Hi John, Sorry for my delayed response. I was more or less out of commission for a bit, but diving back in now. I welcome your expanded thinking on options for a timber frame roof assembly. While I'm comfortable with my proposed wall assembly, I admit I'm a bit daunted by the prospect of dealing with exceptionally long screws to fasten down a Roxul or Polyiso roof assembly.
If anyone including GBA editors or experts can point me towards a dense-pack cellulose cathedral roof assembly (assuming vented assembly would be the ) that might work well in conjunction with my desired 2x6 T&G boards over timber frame rafters I would greatly appreciate it? Thanks
I did recently see Ben Bogie's GBA blog article and video on a super insulated project using TJIs and dense pack cellulose and it made me wonder if I could adapt for my situation, maybe with 12 inch TJIs or custom built larsen trusses sized to accommodate ~ R49 insulation levels. https://www.greenbuildingadvisor.com/article/framing-for-superinsulation . I'll comment further below, in response to plumb_bob.
I like the design, and it looks like you will have a beautiful house. Couple of thoughts:
I know there are plenty of details for thick insulation and LONG screws, I do not feel comfortable with the bending potential on these fasteners. Too much leverage can be applied to them.
Like John mentioned above, a rafter system might make sense. Just like you are building a wall external to the timber superstructure, building a roof on top of the timbers may be practical. Ijoists have low thermal bridging. You could extend these rafter tails out to give the overhang, but this would be at the expense of continuous insulation.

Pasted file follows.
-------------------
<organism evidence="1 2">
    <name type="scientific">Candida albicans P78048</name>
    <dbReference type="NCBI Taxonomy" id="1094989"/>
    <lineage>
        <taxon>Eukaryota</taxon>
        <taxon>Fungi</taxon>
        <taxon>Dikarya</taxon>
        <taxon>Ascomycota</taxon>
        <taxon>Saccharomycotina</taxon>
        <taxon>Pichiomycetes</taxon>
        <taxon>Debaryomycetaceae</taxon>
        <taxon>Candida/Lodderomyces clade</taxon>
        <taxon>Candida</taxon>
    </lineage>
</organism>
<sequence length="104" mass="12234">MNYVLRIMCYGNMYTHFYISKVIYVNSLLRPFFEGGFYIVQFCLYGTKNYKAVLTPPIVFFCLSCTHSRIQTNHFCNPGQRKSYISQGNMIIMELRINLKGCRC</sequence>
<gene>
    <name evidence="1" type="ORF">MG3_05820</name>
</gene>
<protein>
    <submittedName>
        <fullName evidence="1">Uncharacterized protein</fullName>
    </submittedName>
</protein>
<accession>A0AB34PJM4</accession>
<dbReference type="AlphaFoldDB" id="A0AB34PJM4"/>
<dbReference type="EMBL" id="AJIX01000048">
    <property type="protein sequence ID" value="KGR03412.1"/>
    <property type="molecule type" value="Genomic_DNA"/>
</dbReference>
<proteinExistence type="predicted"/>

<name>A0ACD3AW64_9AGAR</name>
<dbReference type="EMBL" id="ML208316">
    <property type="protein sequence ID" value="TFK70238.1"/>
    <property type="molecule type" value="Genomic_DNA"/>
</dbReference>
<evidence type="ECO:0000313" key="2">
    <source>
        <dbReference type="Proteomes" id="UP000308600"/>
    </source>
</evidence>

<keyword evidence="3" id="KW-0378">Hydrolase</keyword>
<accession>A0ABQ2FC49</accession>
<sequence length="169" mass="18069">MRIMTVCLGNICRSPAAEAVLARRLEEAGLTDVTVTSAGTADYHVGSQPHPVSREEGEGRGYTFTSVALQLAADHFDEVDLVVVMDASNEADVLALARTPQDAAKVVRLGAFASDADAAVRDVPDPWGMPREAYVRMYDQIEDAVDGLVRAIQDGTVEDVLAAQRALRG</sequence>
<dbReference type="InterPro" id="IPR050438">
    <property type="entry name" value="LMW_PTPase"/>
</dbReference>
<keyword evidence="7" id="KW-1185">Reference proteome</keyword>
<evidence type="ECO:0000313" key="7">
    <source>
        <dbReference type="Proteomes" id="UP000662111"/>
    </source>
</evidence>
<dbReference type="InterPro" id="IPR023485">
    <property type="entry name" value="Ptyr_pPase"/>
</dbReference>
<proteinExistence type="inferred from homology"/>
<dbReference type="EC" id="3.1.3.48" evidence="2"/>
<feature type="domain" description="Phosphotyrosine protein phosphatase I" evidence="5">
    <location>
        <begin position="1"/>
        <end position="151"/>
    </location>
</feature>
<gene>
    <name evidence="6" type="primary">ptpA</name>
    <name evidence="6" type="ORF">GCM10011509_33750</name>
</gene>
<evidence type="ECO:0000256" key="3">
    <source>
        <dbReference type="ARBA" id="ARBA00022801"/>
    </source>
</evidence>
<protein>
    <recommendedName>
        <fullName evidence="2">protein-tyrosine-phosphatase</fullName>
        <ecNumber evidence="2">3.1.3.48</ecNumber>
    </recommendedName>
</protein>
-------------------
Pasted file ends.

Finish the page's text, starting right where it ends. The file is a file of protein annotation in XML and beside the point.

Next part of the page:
How are you going to run electrical in the roof?
What is the spacing of your timber rafters, and are there purlins tying them together? Just trying to figure how you will fasten down your 2x4 strapping running top to bottom.
For structural decking, 2x6 T&G can only span so far. 3x6 T&G is often spec'd.
The 2x4 on-the-flat roof overhangs will not be up to much of a snow load, and you will need to build something more robust. Especially if you go with an aesthetically pleasing and super practical large overhang, not the typical 24". I would suggest 30-36", this will look better with the proportions of a thick roof build-up. I like my rafter tails to be level with the tops of the windows.
Plumb_bob, thanks for your comments and as I said above sorry for my delayed response.
"Ijoists have low thermal bridging. You could extend these rafter tails out to give the overhang, but this would be at the expense of continuous insulation."
As I commented to John, I'm open to other roof assembly solutions. That said, I really like the idea of continuous external insulation over the whole structure and now wondering if a TJI or Larsen Truss secondary roof with dense pack cellulose could work if I could extend Rockwool Comfortboard on the wall exterior up to meet or overlap the TJIs and cellulose. If this was achievable, I could still conceivably add- on overhangs without any major breaches in the thermal envelope. I see in Ben Bogie's recent project referenced above (about 3.5 minutes into the video) the TJIs stop at the outer wall plane.